Data Wrangling Demystified
Data is purposeful when it’s useful. Interestingly, the journey between data creation to data output isn’t as simple as one would think: Data preparation is a technical process that generally follows a closed loop process of data analysis, cleansing, synthesizing, labelling and finally, formatting for recursive availability. Data wrangling makes this whole process meaningful by sorting through the various forms of data in a dataset. In other words, we can say that it is a process of refining data into meaningful chunks, which in turn, are easily consumed by data engineers or other users who transform this into meaningful charts or infographics.
So how exactly is data wrangling helpful? It makes data purposeful by accounting for factors such as the data’s:
a) Trustworthiness (i.e. authenticity)
d) Clarity (i.e. labelling and removing the noise from data)
Data Wrangling: Important, But Difficult
Although data wrangling is a critical aspect of any data management process, knowing the context for which the data is being prepared is key. This is where most users struggle. As we mention in another article, 50-80% of a data scientist’s time is spent data wrangling. Of that 80% time, analysts spend:
· 60% organizing and cleaning data;
· 19% collecting datasets;
· 9% mining data to draw patterns;
· 3% training datasets;
· 4% refining algorithms; and
· 5% on other tasks.
Getting Started With Data Wrangling Tools
Eighty percent sounds like a daunting number. Fortunately, technology leaders have developed solutions to deal with the increasing volumes of data produced each day. Microsoft offers the Microsoft SQL Server, which is part of the ETL (extract, transform, load) cycle. Data wrangling occurs via DTS (Data Transformation Services) where you can load different data sources like Text Files, CSV, Excel, MS-Access, PostgreSQL, MySQL etc. The tool then transforms this data according to user requirements. Open source tools exist as well.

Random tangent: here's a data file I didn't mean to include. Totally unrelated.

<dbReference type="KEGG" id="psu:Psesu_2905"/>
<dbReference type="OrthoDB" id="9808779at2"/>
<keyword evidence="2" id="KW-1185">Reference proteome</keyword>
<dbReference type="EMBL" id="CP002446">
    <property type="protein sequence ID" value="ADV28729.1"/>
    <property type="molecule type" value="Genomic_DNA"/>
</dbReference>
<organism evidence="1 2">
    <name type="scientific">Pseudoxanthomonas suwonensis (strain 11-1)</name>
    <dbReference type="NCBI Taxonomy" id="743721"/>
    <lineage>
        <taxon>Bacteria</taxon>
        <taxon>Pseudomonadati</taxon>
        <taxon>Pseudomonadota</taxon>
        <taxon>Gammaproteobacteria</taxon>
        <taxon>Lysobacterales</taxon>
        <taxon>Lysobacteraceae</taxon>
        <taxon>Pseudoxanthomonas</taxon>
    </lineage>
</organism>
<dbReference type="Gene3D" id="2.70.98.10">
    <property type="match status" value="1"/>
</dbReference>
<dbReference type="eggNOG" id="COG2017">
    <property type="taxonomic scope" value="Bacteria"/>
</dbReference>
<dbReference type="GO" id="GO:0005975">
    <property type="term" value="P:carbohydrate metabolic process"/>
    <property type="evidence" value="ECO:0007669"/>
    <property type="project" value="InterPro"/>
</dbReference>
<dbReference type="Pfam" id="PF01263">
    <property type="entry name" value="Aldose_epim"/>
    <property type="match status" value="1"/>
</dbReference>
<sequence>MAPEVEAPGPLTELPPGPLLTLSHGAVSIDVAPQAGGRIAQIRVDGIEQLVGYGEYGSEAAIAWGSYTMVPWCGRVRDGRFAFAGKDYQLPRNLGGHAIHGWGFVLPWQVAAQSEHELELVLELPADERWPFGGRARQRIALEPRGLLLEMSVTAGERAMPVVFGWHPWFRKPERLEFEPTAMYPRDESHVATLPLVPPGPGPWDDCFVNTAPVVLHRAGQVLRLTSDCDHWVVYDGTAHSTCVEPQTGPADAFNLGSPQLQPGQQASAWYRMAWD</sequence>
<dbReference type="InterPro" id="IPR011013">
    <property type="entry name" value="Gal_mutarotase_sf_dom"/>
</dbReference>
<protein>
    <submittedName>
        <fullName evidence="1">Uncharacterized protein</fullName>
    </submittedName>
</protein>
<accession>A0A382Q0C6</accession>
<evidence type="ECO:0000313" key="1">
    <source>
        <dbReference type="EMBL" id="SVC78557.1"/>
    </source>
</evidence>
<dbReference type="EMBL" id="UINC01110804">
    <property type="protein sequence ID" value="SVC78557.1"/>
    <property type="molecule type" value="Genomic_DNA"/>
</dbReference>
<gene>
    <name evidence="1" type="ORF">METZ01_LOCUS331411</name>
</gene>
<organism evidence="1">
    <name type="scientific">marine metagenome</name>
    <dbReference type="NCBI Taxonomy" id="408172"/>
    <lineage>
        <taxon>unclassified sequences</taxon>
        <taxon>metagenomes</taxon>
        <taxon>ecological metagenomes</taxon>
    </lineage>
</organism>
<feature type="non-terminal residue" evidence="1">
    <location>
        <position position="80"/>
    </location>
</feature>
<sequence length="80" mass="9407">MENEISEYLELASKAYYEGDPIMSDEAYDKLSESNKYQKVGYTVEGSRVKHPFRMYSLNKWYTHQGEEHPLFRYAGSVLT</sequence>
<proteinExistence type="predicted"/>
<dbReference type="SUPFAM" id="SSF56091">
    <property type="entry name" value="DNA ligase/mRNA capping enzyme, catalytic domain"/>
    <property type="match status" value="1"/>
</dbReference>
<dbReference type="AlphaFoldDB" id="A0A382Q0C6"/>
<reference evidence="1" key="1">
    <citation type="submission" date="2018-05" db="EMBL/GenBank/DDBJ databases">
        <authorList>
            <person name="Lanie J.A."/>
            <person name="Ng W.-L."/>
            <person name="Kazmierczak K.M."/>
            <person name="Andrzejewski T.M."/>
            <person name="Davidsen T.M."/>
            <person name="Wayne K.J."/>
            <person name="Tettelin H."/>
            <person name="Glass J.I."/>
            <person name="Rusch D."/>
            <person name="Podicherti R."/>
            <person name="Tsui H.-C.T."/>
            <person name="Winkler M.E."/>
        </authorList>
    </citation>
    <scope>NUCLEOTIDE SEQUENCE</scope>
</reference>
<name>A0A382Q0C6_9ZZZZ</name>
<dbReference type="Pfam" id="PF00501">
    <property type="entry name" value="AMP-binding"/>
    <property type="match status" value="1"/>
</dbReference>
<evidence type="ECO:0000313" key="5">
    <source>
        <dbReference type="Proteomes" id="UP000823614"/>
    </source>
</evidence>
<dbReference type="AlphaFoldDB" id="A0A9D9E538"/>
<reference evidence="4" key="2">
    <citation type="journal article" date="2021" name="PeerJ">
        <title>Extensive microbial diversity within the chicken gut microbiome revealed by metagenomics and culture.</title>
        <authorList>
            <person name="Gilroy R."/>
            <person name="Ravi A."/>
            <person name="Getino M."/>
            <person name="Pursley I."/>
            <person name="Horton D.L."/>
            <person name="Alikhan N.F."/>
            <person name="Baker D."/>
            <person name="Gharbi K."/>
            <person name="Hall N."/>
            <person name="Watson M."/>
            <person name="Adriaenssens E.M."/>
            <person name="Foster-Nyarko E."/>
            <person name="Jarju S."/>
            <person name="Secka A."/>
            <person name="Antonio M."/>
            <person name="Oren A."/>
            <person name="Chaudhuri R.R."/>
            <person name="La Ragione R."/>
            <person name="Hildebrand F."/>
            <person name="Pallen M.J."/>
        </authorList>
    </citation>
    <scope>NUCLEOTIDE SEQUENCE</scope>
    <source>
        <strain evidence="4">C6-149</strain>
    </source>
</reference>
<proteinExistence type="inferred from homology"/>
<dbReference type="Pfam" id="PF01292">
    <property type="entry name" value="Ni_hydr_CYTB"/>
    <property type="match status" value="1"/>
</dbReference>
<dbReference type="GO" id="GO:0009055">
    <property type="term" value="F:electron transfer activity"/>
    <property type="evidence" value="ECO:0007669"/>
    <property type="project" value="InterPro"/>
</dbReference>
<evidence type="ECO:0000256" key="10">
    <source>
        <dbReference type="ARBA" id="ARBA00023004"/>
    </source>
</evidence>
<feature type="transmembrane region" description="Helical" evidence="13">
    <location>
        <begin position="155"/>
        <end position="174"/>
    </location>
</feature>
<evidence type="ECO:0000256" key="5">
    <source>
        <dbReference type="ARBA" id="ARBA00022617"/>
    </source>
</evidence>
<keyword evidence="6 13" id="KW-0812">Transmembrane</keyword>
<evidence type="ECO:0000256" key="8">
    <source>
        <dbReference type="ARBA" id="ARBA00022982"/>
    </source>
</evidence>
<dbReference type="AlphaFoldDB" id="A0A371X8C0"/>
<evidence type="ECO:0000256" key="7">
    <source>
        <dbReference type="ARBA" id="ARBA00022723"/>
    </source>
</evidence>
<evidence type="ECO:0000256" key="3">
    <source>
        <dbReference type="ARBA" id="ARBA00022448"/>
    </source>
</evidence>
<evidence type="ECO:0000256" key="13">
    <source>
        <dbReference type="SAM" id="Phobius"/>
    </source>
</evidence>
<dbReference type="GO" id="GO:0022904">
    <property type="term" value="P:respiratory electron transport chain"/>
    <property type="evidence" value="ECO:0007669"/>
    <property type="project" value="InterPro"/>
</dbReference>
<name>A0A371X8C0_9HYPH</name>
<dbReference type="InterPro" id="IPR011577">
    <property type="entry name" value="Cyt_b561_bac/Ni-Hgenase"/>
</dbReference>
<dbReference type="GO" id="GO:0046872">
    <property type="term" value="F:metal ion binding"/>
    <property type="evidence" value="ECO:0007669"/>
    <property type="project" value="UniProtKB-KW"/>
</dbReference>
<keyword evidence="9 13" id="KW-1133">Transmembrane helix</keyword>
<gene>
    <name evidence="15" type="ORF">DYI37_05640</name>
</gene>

Challenges Using These Tools
Some of the challenges faced by data engineers in using these tools is that there are no common best practices procedures adapted. There is a need to define a standard operating procedure in all the tools so that a data engineer competent in one tool can easily adapt to another with ease. Another limitation faced by ETL developers is the loading of very large datasets into a repository that sometime results in failure due to factors like network latency or application unresponsiveness. The best way to deal with this situation is to load a small chunk of data into repository to check for all the validity it requires. Once successful, one can move on to loading bigger chunks of data thus saving a considerable amount of time.
Despite its challenges, data wrangling remains a critical part of the process. We foresee exciting new developments in this area for 2020.